Name: Bryan “Wacko” Wachs
Location: Grand Junction, Colorado
Industry: D2C bike racks
Year Founded: 2020
Number of Employees: 6 full time, 15 part time, 3 freelance
In 2015, Bryan Wachs strapped his mountain bike and skis to the roof of his Subaru and left his home in Vail, not knowing where he was headed. Newly divorced and searching for a place to put down roots, he hopped from one upper-class mountain town to another, until he realized he was searching for something more than the perfect trail.
What he found was Grand Junction, Colorado, a little city between Denver and Salt Lake with a community of entrepreneurs focused on pivoting away from environmentally harmful industries like oil and coal. He also stumbled on a niche industry on the brink of a boom: bike racks.
The bike industry is reported to have expanded 65% to $5.3B in 2021, with bike accessories alone growing 36% and accounting for $903m. A combination of factors have contributed to the rise, such as the fear of contracting covid on public transit, the growing popularity of e-bikes, and increased time spent in nature during pandemic lockdowns.
Wachs discovered his new venture where any good outdoorsman might: at REI. While shopping for a new bike rack, he was told by an employee that the best rack wasn’t carried in stores at all, but sold directly to consumers online.
After some research, Wachs found that the inventor of the acclaimed rack, Cal Phillips, had made an early exit from the company, taking his patents with him.
“On the About page of the site it said, ‘If you want to license this patent, contact me… ’ Being the crazy serial entrepreneur I am, I did,” remembers Wachs, whose previous business experience ranged from running a high-end restaurant group to founding an internet mortgage broker.
Phillips had already been working with a manufacturer, JT Westcott, to create a new brand with his patents, and Wachs saw an opportunity to hit the ground running.
With Wachs’s entrepreneurial mindset, local startup connections, and marketing experience, he secured the deal to license the bike rack patents and designs, and co-founded QuikRStuff with Westcott in January 2020. The duo inherited a waitlist of 6.3k customers from Phillips — to whom they still pay royalties for the patent — and converted 4.1% into paid preorders to fund the beginning stages of production.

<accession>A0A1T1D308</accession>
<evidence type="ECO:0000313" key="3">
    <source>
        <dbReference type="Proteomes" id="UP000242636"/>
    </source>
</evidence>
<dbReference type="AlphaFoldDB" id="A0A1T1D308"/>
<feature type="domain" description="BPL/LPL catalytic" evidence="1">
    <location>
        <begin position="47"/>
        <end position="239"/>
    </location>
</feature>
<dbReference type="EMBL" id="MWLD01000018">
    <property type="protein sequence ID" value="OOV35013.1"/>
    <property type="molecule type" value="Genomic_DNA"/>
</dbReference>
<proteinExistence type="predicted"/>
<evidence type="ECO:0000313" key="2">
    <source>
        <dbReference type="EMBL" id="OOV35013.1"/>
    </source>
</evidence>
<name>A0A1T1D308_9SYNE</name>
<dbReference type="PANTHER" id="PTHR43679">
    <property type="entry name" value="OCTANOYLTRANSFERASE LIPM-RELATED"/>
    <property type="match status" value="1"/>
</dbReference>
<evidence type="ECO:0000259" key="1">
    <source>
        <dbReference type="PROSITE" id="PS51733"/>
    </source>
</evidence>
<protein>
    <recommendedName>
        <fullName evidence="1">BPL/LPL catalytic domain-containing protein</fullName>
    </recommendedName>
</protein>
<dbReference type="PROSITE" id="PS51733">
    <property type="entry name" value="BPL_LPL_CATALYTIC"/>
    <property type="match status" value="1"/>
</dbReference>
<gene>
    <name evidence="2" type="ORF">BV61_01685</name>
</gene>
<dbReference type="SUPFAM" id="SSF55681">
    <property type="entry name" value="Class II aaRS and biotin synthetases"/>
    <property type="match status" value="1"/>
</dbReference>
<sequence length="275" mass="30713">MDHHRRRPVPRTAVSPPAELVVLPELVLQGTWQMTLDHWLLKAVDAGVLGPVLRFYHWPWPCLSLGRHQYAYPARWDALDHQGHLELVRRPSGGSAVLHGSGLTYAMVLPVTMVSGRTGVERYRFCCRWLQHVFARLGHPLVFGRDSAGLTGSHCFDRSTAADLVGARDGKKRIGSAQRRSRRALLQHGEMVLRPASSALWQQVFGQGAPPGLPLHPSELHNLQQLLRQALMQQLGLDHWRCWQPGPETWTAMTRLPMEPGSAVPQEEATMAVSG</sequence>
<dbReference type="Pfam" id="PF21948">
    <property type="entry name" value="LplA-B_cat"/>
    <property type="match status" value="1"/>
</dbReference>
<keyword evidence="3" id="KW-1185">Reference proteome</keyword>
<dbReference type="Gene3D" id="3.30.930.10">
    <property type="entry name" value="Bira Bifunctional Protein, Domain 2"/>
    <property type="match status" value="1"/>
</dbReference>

The onset of the pandemic 2 months later brought production to a screeching halt, but it also caused an uptick in bike sales, a trend that continues to create more customers for the company.
Here, Wachs lets us inside his business — and his wallet — and breaks down average monthly expenses, salary, revenue, and more.
TOTAL EXPENSES - $136,123
Each month, Wachs keeps his cash on hand constant for himself and his business, never dipping below:
- $400k for the business
- $15k for personal savings
Wachs’s current burn rate projection is:
- $20k per month
With high demand for the product, Wachs spends modestly on marketing efforts, including the fees for one marketing contractor along with email list sends, blog posts, and organic social posts:
- $800 per month on marketing
Wachs calculated $2.3m in projected 2022 revenue based on planned production runs and current demand for his racks. QuikRStuff has a waitlist of more than 10k orders, so the founders expect to sell 100% of the units they produce this year.
The only thing standing in the way of an otherwise ideal business scenario: supply chain issues. The aluminum used to make the company’s bike racks has become increasingly hard to come by, and when it is available, it’s more expensive.
Wachs says they recently got word that the price of the material has gone up 23%, a spike that means the business will have to increase the cost of the product. When QuikRStuff began, its Mach2 rack sold for $499. Today, it’s listed for $599.
While the material shortage is challenging, Wachs says today’s customers are more educated and can understand his business model and supply chain issues. He points to Kickstarter for normalizing the concept of paying upfront for a product that is being produced later, and the pandemic itself for shedding light on supply chain issues and bringing transparency to unavoidable price hikes.
And by licensing an existing patent, QuikRStuff is able to deliver a superior product that already incorporates years of Phillips’s data-gathering and improvements.
“After almost 15 years of selling that product, Cal heard enough feedback from customers — it’s gotta be toolless, lightweight, modular,” says Wachs. “We were the benefactors of 15 years of customer feedback.”
Within the next year, Wachs plans to expand the brand’s product range, adding ski racks and luggage racks to the lineup.
The community is taking note of the brand’s performance — QuikRStuff is a finalist for the 2022 Colorado Companies to Watch award.
As for his long-term goals, Wachs is committed to his adopted home of Grand Junction. He co-founded a local startup week with Techstars and is working on getting a TEDx conference started in the area. For him, entrepreneurship is key to bettering the community and the environment itself.
“I’m helping to get these things going that you need for a diverse, thought-driven community,” says Wachs. “There’s a lot of intelligence and forward thinking happening here about how we can pivot from extractive industries like oil, gas, and coal.”
All in all, Wachs’s current monthly spending totaled:
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